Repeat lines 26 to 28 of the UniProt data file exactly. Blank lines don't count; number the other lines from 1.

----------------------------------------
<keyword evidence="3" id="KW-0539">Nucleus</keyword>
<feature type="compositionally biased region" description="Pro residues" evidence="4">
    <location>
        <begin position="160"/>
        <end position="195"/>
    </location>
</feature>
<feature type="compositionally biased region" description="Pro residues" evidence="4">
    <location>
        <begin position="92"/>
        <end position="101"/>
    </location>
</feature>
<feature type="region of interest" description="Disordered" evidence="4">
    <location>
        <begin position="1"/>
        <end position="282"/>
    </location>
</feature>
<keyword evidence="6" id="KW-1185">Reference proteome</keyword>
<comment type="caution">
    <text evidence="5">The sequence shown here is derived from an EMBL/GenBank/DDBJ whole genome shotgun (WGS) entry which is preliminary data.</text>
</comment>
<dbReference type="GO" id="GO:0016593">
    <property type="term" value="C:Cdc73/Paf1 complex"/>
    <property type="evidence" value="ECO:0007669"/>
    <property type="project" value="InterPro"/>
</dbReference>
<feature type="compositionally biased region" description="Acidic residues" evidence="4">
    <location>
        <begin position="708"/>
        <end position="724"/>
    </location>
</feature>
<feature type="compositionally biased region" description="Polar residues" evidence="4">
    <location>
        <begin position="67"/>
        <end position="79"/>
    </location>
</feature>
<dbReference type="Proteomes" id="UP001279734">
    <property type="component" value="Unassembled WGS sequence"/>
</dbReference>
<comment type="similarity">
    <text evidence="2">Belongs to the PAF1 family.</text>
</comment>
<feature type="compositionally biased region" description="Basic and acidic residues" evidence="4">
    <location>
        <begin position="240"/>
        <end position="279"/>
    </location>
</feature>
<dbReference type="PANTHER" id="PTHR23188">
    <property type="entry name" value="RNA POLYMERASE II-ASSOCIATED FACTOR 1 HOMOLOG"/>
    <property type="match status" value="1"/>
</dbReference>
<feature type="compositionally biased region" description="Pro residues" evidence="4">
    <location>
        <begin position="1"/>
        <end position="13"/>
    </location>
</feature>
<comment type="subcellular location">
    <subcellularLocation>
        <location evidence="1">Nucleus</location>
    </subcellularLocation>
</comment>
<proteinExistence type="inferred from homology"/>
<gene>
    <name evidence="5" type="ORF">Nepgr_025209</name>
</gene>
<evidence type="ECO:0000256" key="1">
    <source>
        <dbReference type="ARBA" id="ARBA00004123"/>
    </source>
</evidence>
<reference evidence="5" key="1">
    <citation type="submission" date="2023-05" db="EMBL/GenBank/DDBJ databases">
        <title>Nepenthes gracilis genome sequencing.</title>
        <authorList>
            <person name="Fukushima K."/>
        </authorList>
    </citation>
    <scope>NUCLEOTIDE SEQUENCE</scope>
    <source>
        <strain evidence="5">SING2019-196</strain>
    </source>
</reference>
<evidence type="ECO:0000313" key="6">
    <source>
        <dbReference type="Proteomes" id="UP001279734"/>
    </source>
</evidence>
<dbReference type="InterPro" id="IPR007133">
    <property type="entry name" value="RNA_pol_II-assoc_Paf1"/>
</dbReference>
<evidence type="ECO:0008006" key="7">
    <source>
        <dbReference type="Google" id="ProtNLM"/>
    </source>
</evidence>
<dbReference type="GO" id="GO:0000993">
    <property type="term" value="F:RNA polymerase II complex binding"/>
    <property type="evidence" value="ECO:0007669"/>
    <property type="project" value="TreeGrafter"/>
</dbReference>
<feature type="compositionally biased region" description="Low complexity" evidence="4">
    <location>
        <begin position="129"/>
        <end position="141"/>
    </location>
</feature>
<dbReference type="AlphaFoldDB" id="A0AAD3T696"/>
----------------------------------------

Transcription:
    <property type="evidence" value="ECO:0007669"/>
    <property type="project" value="InterPro"/>
</dbReference>